Maca

Maca

Maca, Lepidium meyenii, is a herbaceous perennial plant of the family Brassicaceae. Grows high in the mountain forests of Bolivia and Peru. It is popular with the names Maca and Ayak Chichira and Mayno.

Maca is in the family of turnips and radishes, which explains why it looks like it does. Maca grows at an altitude of over 12000 ft (4000 m) above sea level, withstands very extreme weather conditions. Maca root is the highest growing food plant in the world.

Maca is highly appreciated by the local people, not only because of its nutritional value, but also because of its valuable medicinal properties.

The plant was used by ancient Peruvians, who noticed that animals that consume it had better fertility than those who did not eat Maca.

This fact contributes to the development of later studies that demonstrate the ability of maca to improve libido and fertility. When the Spaniards arrived in the local land and learned about the qualities of the plant, they began to export it to Spain. In 1960 the interest of scientists in Peru in this plant was restored.

Composition of Maca

Maca contains a combination of tannins, alkaloids, saponins and sterols, which are believed to have a synergistic effect. Its composition is 10-14% protein, 8.5% fiber, lipids, and 60-75% carbohydrates, polypeptides, polysaccharides, oleic, linoleic and palmitic acids, fatty acids, vitamins and minerals. Dark colored maca roots contain large amounts of natural iodine.

Selecting and storing Maca

Maca is marketed primarily in the form of powder of dried roots and concentrated extracts. Most often, you will meet it in herbal supplements for toning, improving libido and herbal formulas for promoting hormones.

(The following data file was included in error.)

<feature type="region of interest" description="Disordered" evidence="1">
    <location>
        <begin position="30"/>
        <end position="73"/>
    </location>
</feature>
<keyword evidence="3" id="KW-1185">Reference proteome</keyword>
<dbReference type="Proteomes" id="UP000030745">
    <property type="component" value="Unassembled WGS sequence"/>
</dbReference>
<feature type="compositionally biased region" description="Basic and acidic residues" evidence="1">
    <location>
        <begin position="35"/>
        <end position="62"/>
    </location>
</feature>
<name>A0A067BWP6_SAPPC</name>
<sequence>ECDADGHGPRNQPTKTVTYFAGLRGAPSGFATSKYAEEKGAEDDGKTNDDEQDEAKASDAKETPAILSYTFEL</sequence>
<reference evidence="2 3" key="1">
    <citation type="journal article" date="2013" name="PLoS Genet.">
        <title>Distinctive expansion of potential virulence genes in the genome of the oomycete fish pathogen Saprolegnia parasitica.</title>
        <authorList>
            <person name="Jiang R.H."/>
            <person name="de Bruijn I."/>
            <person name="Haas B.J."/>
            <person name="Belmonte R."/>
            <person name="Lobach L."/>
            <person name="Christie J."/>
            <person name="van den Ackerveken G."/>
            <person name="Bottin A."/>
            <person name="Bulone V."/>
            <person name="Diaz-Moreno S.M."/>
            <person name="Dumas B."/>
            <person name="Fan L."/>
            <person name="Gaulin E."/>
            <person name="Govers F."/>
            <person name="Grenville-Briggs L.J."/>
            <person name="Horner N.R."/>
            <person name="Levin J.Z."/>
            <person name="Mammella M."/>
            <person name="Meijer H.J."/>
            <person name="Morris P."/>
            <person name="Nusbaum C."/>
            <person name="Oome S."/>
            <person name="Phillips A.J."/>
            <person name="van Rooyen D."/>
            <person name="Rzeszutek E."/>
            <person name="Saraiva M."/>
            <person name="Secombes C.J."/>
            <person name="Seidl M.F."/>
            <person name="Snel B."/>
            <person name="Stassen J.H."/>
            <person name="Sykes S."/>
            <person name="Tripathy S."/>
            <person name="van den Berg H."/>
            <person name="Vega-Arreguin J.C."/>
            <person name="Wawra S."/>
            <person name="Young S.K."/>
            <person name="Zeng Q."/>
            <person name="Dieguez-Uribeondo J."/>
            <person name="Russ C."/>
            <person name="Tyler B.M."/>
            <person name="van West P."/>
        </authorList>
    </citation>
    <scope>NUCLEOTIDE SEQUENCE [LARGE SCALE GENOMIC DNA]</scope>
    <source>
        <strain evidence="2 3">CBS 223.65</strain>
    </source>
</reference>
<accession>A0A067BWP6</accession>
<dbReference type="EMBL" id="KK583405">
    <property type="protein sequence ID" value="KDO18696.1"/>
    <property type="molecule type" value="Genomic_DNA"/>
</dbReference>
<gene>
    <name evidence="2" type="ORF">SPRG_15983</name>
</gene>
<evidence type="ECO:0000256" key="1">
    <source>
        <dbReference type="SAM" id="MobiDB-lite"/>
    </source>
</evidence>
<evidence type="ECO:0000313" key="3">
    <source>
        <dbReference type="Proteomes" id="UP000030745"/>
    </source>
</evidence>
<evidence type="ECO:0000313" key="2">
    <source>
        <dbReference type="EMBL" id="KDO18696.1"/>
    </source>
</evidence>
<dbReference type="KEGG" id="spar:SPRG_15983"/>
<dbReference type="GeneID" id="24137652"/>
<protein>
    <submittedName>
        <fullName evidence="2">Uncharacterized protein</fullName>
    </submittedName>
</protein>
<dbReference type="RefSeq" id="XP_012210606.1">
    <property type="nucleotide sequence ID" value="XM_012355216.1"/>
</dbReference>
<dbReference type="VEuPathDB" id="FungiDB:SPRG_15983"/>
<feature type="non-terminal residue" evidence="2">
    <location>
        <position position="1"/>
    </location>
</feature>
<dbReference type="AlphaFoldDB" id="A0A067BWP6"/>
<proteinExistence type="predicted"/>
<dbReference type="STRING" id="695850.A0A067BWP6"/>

In Peru, maca is prepared in several ways, although traditionally the fresh part of the stem between the first leaves and roots is cooked, by baking in a pit. Thus prepared, Maca is considered a delicacy.

Maca Maca

Fresh root of maca is crushed, boiled and then made into a sweet, thick liquid, dried and mixed with milk. From the resulting mixture, you make porridge, or mix it with other vegetables. You can make flour which can be used for baking. The leaves of the Maca are eaten raw in salads or cooked.

Benefits of Maca

Histidine and arginine in Maca are active components that are responsible for increasing libido and improve semen quality. Maca does not affect the levels of sex hormones in humans and has been shown to act directly on the hormones themselves.

Libido

As an adaptogen, Maca can provide more power when needed, but without overstimulation. After pregnancy, it can help mothers for successful breastfeeding, because it increases milk production.

Among the assumptions and still unsubstantiated allegations are that maca improves the function of the endocrine system, has antidepressant properties and has an estrogen -like effect in women.

Generally, Maca is recommended for fertility and infertility, menstrual disorders and hormonal disorders, problems with libido and symptoms of menopause, poor memory, depression and low self-esteem, fatigue and physical exhaustion. Maca is best known for its reputation as a super food that has a good effect on libido and sexual pleasure.

At the root of maca is its high content of fiber, which significantly reduces the risk of colon cancer by stimulating the function to help the body to eliminate slag.

Daily doses of Maca

Typically, the majority of the separate formulations of a dry extract of crushed maca come in doses of 500 mg per tablet.

Dangers of Maca

So far no side effects from the use of maca are known. There are no known adverse interactions with other drugs, either.

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